Falcons vs. Saints
When: 4:25 p.m. Sunday
Where: Georgia Dome, Atlanta
On TV: Fox
FLOWERY BRANCH — Matt Ryan is back in the playoffs after a four-year wait.
The Atlanta Falcons’ four-time Pro Bowl quarterback never thought it would take that long after signing a six-year, $103.75 million contract in July 2013.
But as he enters the last week of the regular season, Ryan has cast aside his 18-30 record over the last three years to lead the Falcons to an NFC South title. A win Sunday over New Orleans will give them a No. 2 playoff seed and a bye in the first round.
Leading the league’s top-scoring offense, Ryan is a strong contender for his first MVP award, but the nine-year veteran, a master at stating the obvious throughout his career, isn’t about to look too far ahead.
There’s too much at stake. The Saints are eliminated from playoff contention, but Ryan won’t take anything for granted.
He’s 6-10 in the series and remembers how Drew Brees and Co. won the regular-season finale last year at the Georgia Dome, sending Atlanta to an 8-8 finish.
“I’ve got enough on my plate getting ready for the Saints to worry about all the other stuff that can go on as well,” Ryan said Wednesday. “To me it’s about getting in here to your normal routine and doing your preparation as best you can. That’s kind of my message to everybody.”
Aside from a pair of interceptions that cost the Falcons a win over Kansas City four weeks ago, Ryan has played brilliantly in the last two months.
He’s now averaging 9.3 yards per attempt, best in the NFL since St. Louis’ Kurt Warner averaged 9.9 in 2000. Ryan’s 115 passer rating is 12 points higher than Brees, who ranks second, and he’s the first NFL quarterback in a single season to throw touchdown passes to 13 different receivers.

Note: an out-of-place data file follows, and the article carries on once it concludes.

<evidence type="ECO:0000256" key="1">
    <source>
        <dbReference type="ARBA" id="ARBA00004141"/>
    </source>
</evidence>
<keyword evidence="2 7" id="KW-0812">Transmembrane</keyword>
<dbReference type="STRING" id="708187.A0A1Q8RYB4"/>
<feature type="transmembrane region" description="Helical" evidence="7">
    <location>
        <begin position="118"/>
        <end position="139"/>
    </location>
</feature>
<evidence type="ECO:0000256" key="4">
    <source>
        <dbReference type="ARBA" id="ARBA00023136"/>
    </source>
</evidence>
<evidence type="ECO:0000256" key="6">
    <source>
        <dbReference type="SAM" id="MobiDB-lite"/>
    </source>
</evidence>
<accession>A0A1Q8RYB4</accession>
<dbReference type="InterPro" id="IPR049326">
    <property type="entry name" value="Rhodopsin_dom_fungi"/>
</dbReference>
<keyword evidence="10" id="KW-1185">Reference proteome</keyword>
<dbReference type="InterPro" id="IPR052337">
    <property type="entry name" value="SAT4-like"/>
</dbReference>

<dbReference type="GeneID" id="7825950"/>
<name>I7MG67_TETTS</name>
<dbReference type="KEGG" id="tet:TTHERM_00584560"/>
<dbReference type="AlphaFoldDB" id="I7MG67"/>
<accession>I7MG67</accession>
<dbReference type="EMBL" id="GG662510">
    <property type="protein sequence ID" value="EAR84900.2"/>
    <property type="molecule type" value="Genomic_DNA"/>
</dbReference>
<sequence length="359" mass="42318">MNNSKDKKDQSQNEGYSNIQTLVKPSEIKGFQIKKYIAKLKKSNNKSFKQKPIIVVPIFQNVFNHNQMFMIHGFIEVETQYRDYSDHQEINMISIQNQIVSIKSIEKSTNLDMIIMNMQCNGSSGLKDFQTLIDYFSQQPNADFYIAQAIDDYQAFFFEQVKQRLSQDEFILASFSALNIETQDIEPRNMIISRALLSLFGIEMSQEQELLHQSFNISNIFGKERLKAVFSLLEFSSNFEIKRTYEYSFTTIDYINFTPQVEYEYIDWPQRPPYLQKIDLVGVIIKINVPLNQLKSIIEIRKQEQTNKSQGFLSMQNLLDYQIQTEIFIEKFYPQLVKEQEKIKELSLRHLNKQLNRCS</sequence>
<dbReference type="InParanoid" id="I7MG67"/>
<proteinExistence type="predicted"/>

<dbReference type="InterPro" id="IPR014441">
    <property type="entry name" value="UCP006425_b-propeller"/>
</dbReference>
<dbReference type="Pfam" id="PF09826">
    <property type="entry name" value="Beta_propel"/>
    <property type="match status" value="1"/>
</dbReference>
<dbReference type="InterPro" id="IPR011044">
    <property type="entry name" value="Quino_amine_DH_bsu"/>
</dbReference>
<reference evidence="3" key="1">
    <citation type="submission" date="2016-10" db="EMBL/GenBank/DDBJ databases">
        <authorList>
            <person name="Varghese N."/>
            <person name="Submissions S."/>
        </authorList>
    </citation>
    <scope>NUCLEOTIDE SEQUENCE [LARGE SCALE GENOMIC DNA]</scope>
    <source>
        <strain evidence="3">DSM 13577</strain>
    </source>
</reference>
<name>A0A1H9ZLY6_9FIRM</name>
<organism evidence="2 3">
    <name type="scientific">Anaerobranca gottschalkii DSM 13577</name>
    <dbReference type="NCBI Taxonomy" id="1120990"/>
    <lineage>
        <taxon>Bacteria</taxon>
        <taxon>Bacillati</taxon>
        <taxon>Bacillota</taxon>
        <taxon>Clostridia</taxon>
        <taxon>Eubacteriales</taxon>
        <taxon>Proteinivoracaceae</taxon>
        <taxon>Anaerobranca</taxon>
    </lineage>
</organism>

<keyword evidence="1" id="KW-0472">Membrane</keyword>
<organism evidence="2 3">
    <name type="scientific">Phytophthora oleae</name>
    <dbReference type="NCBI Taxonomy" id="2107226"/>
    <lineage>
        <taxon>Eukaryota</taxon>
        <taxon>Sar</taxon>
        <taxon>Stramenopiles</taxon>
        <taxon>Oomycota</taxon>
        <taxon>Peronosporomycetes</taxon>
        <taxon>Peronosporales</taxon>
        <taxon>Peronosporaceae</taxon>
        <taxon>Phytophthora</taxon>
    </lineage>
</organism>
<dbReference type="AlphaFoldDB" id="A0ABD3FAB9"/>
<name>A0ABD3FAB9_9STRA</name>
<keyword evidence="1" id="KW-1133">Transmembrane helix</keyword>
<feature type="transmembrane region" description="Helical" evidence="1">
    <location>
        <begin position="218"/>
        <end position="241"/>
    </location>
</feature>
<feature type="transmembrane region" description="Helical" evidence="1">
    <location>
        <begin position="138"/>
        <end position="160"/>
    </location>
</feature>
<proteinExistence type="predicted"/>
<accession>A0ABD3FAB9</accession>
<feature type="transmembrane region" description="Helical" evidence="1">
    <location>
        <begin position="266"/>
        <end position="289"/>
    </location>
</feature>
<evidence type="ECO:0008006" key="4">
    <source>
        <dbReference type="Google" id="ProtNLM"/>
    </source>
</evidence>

Ryan said the numbers don’t mean much. His concern is making the right checks at the line of scrimmage, getting everyone in the right place and into the right protection before the snap. He grades himself hard.
“Am I going to the right spot with the right throws? That’s decision-making and accuracy,” he said. “For me, I always try to look at each play and see if I’m doing that. I think the other stuff kind of takes care of itself. Your other numbers fall into place when you’re doing those things.”
Ryan’s first season under offensive coordinator Kyle Shanahan was tough. The Falcons were often out of sync unless he and All-Pro receiver Julio Jones were in perfect rhythm. This year is different as new center Alex Mack has stabilized the offensive line and the running game is consistently as potent as the passing attack.
Improved mobility has helped a lot. Never considered a great runner, Ryan has played within his skill set to make plenty of plays outside the pocket.
“It’s something we did earlier in my career and then we didn’t do it for a little while, but that’s come back into it,” Ryan said. “It’s something that I’ve worked hard on the last two years to try to improve on. It’s been effective for us.”
Running back Tevin Coleman estimates he averages about five snaps a game lined up outside the backfield. Because he and Pro Bowl selection Devonta Freeman have been so effective as receivers, opponents often struggle with matchups if both running backs are in the game and Ryan is using play-action.
“We do so many things,” Coleman said. “That does give a defense a key, but they’re like, ‘Oh, snap, they got something up their sleeve.’ Kyle’s doing a good job of lining us up to get the ball to us and Matt always gets the job done. It’s his team. That’s what we expect.”